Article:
April 7, 2010 – Agilium Worldwide, LLC (formerly World Search Alliance) is an international strategic group of independent, owner managed retained executive search firms with members in virtually every market around the world. Founded in 1984, the Group now has 28 members in 25 countries worldwide. The Group’s new chairman is F. Xavier de Zamacona of DeZaSearch, Mexico City who replaced Jim Carlisle of Western Management Consultants in Toronto. Mr. de Zamacona worked for many years with IBM Corporation. He subsequently held senior personnel, business development and consulting positions with Bank of America in San Francisco, and Hewlett Packard, DHR International and Russell Reynolds Associates in Mexico. He established his own recruiting practice in 1991 in association with DHR and in 1998 rebranded as DeZaSearch (Executive Source Latin America) specializing in the high technology field of the financial and industrial sectors. In the following interview Mr. de Zamacona discusses the executive search industry and the current and lasting effects the economy will have on it.
How has the economic climate changed for you this past year?
It has slowed down the actual search activities of our member firms worldwide considerably, with some significant exceptions like Brazil and China. Some firms have cut staff and/or moved administrative staff to part time status. However, many new business opportunities have been explored and several new potential client relationships were developed not only at the local level, but internationally as well.
Do you think the economic climate has improved in the last three months – and do you think the recruiting industry has bottomed out or are markets still declining?
Yes, we believe the economic climate has improved in the last several months, as the number of ongoing searches reported from a representative sample of member firms as of January 2010 is a 12 percent increase over the number of closed searches from the same group reported between October through December 2009. Significantly more searches and potential searches are being reported as of February 2010 as the first quarter of this year progresses.
What is your forecast for the economy in the next six months and in the next year?
We see a gradual improvement and a slow and more cautious recovery. We are optimistic about future growth in the business environment, however growth will be faster in some geographic regions than in others.
For 2010 do you believe overall demand for recruiting and human capital services will increase, decrease, or remain flat – and what are the key drivers contributing to this trend?
We believe that overall demand should increase in 2010, albeit slowly. Contributing to this trend is the increase of shared searches worldwide as more and more clients become more global in reach. We also see Latin America becoming a stronger region where executive search is growing mainly in Brazil, due to the influx of multinational expansions, particularly in agribusiness and energy sectors. Another driver of this trend is the mindboggling growth in almost every sector of the economy in China.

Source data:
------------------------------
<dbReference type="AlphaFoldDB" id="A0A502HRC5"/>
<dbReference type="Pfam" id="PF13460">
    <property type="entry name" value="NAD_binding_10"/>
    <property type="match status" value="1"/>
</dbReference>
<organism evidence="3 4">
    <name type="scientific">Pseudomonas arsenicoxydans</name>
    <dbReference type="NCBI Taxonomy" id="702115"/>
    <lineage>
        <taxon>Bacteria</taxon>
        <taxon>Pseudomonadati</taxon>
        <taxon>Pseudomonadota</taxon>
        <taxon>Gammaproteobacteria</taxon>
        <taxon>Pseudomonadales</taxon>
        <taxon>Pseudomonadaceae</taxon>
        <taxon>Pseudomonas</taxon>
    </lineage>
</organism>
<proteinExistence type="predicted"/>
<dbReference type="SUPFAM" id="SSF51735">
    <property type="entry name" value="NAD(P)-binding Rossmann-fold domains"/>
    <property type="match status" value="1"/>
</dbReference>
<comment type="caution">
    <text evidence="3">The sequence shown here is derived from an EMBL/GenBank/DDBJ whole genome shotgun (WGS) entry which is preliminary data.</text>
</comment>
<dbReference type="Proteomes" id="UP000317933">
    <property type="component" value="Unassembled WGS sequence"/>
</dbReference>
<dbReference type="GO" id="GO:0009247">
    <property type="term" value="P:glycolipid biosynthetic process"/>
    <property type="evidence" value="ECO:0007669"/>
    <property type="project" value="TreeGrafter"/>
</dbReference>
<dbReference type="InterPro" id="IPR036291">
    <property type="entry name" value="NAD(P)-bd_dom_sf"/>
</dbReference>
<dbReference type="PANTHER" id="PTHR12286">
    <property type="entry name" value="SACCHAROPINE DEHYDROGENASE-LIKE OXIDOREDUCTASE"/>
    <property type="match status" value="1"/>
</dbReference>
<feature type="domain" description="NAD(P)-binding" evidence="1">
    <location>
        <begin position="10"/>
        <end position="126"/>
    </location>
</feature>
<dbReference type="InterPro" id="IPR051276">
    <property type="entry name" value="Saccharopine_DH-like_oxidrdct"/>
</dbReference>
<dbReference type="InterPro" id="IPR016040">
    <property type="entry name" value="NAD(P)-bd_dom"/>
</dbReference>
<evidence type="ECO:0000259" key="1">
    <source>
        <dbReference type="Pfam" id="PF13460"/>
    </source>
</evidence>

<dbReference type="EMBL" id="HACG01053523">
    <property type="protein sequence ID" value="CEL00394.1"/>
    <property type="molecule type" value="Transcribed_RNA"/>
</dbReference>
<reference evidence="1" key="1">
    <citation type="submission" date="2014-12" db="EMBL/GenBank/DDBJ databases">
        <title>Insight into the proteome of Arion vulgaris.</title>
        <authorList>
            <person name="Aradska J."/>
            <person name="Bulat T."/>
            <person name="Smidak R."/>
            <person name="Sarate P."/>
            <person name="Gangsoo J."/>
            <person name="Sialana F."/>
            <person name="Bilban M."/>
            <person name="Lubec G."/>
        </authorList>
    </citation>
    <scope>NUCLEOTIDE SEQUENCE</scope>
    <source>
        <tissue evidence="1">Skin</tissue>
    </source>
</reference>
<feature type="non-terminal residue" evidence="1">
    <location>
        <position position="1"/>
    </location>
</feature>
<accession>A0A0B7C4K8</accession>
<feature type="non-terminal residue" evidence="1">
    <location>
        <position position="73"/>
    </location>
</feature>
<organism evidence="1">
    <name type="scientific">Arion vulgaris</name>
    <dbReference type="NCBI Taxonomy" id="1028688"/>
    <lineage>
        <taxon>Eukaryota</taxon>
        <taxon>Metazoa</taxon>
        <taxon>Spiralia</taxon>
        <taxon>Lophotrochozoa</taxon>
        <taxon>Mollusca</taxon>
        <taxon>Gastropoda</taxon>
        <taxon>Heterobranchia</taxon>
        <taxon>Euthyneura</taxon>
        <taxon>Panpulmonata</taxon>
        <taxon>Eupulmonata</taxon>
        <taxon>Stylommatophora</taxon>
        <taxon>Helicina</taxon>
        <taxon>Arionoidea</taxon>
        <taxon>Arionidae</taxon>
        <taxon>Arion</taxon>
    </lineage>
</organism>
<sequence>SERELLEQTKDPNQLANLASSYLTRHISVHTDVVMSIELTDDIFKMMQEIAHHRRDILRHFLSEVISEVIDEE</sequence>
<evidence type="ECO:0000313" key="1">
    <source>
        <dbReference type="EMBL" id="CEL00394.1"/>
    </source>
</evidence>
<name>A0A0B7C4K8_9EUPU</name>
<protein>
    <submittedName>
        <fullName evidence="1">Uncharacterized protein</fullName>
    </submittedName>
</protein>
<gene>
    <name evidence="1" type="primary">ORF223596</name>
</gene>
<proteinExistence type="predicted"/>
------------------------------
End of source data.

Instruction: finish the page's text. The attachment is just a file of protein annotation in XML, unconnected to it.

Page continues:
What sectors do you think are showing the best improvement and which industries or sectors do you think are showing the least improvement?
The best improvements have come with the energy & natural resources, life sciences/health care and not-for-profit. We have seen the least improvement in financial services. Globally, there seems to be an increased demand in small to medium size entrepreneurial companies, not industry specific.
What do you see happening globally – which worldwide regions are up and which are down or declining?
The South/Latin America region is growing. And the Asia market, particularly China and in some sectors, India, are also up. The European community especially Spain is the softest region; and North America is slowly crawling forward.
How do you see 2010 shaping up; what industries do you see rebounding first and which industries might lag the recovery?
The entrepreneurial sector and those across the board. Customers demand leaner, quicker and more economical alternatives.
What lasting effects do you think this long recession might have on executive search in the U.K. and globally?
As with past recessions, search firms that do not have strong roots in the market will not survive. The rest will become leaner. History repeats itself, although one hopes that we learn to be more patient, considerate, less greedy and more effective.
How does Agilium Worldwide expect to stand of this recession?
We at Agilium Worldwide expect to come out of this recession strengthened in our membership. We have added solid firms in China and Spain. We have also used this slow economic period of 2009 as an opportunity to look introspectively at ourselves for new vision and to set goals for our organization for this new decade and beyond. One of the outcomes of this introspection was the rebranding of our organization to the name Agilium Worldwide – Executive Search Group.
Some of your colleagues have discussed client-driven pressure to reduce headhunting fees — what are you seeing?
We are seeing some of this but at the same time, we are offering other creative ways of bundling or unbundling different services. Being small entrepreneurial firms and a small and agile network of members, we are able to respond to their unique needs in a way that sees us a partner with them in their businesses. Our objective is to be able to add value in other ways to our clients overall, and to be their trusted advisors. Fees will be and should be under scrutiny. We as suppliers have to always ask ourselves, are we giving value for money?